Wednesday, April 8, 2009

Kirill, Dvorkin and Religious Freedom

The article above, written by Paul Goble, is entitled “Kirill’s Restrictive View on Religious Freedom Backed by Russian Justice Ministry.” Michael Kuznetsov’s image of Russia as an ant colony comes to mind once again. For if Russia is like an ant colony, then surely it doesn’t need more than one religion, and, of course, that religion should be the Russian Orthodox. The above article is about the institutionalizing of the views of an American-type Cult-fighter in Russia. As a matter of fact, he learned his Cult fighting while in America. I have known people like him. They are fanatics in their own way – quite sure they can separate true religion from false religion. Here in the US we put up with cults and cult-fighters. It would be better to say that most of us ignore them equally. But over there in Russia they must do something about their cults – Freedom of Religion, yeah, but it has to be a real religion and not a cult.

“Patriarch Kirill’s support for what he calls “the traditional religions of Russia” – Russian Orthodoxy, Islam, Judaism, and Buddhism – against all others has been institutionalized at the Russian justice ministry with the selection there of a specialist notorious for his hostility toward Roman Catholics, Protestant Evangelicals, and other groups.”

"Yesterday, the justice ministry’s experts council charged with providing guidance on religious questions to Russian courts and other bodies met for the first time in Moscow and in “a unanimous decision” chose Aleksandr Dvorkin, who describes himself as a specialist on “sectology,” as council head ( ). . . .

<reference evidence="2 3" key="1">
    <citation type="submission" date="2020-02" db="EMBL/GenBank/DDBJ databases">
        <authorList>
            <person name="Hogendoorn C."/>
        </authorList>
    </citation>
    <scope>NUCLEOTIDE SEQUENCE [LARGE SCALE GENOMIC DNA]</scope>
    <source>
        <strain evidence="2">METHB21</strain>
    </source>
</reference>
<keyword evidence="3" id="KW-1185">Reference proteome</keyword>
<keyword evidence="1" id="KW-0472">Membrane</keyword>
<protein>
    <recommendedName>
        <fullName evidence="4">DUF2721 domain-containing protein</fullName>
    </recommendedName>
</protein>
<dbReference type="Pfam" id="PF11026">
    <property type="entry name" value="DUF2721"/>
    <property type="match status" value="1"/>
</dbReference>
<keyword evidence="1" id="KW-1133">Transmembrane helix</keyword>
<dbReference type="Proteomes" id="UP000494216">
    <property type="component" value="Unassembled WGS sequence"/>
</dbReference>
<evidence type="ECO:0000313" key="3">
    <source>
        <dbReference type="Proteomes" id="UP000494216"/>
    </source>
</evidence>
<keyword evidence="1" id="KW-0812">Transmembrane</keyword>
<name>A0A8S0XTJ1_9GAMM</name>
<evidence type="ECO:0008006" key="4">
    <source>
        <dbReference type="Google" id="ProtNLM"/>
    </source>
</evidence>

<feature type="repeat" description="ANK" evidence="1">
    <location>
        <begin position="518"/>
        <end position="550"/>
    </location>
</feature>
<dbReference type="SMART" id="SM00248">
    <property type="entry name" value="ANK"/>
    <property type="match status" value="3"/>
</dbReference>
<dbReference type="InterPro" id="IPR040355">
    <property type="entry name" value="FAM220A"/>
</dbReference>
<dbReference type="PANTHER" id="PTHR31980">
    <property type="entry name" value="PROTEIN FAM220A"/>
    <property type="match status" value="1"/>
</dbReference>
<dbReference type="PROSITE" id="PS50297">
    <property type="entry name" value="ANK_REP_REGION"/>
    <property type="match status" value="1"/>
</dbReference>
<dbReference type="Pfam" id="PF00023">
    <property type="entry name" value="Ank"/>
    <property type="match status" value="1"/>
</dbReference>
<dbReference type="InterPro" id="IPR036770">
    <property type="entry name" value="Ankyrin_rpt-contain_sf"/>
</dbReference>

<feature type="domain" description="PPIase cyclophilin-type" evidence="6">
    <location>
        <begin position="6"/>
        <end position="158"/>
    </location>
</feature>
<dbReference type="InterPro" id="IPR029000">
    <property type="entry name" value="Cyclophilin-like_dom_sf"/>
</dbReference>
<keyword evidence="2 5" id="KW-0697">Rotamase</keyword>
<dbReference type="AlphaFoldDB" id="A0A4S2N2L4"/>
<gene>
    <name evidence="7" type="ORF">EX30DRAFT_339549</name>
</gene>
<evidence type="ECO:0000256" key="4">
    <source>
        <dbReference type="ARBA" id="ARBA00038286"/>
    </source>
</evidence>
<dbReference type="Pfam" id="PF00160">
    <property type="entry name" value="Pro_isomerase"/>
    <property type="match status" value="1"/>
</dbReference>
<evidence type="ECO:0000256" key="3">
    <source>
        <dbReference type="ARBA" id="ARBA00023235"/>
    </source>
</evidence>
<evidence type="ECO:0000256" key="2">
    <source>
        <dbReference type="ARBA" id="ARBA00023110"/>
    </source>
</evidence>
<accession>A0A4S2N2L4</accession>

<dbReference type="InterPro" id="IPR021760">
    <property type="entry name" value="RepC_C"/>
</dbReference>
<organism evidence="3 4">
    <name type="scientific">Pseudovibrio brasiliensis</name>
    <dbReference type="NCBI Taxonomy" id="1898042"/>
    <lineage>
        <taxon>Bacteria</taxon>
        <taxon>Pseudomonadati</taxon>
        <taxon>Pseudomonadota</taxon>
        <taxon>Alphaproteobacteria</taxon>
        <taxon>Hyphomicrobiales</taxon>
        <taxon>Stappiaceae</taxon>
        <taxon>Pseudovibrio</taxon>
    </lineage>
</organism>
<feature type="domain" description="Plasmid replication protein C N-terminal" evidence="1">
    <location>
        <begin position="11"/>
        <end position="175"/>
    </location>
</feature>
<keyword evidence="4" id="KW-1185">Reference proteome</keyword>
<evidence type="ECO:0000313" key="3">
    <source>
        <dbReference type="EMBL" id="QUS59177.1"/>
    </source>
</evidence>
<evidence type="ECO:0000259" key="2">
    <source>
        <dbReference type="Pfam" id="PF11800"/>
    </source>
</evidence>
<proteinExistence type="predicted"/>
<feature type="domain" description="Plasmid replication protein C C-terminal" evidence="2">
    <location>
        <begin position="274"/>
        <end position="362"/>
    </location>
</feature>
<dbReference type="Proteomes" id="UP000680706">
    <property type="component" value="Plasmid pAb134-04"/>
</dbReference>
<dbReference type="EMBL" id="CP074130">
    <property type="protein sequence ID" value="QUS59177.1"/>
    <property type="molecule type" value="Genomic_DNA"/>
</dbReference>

“The inclusion of representatives from these four faiths but from no others is a victory for Kirill, who has been pushing the concept of “traditional religions” of Russia since the late 1990s, but the installation of Dvorkin is even more disturbing given his attacks on other religions and his extremely restrictive view on just what religious organizations should be permitted in Russia.”


I was a little surprised to see on Dvorkin’s list of “traditional religions” Islam and Buddhism, but maybe that is Kirill’s list and not Dvorkin’s. It is more in keeping with what we know of Dvorkin that he has chosen Roman Silantyev as a deputy. Goble tells us Silantyev lost his position at the Russian-inter-Religious Council for his attack on Islam.

It serves no useful purpose to say that there “ought to be religious freedom.” One cannot just stick an “ought” out there without buttressing it with assumptions. In this case we would need to say, to provide a logical framework for religious freedom, “In a liberal democracy there ought to be religious freedom.”

So we are reminded at once that Russia makes no pretense of being a religious democracy. Russia’s leaders prefer the term “Sovereign democracy” which reminds me a bit of the old debate between Calvinism and Arminianism. Is God Sovereign or is Man? Calvinists would say that God is Sovereign, period. Arminians would say God is sovereign but has given man free will. Perhaps the Russians are a bit like the Arminians. Their leaders have sovereignty, but they have given the Russian people free will – well, not complete free will but a lot of it. The government is finding its way in that regard. How much freedom can it give the people? It wants to give the people a lot of freedom because this is an important aspect of the Liberal Democracies and Russia wants to get along with the Liberal Democracies. But at the same time it wants an orderly society, one that causes no trouble; so it is reasonable (given the Russian assumptions) to expect Dvorkin to give them a hand with that. Maybe he can’t clean out all the troublesome cults, but he can probably make some inroads and get rid of some of them. He is just the man to handle the religious aspects of a Sovereign Democracy.

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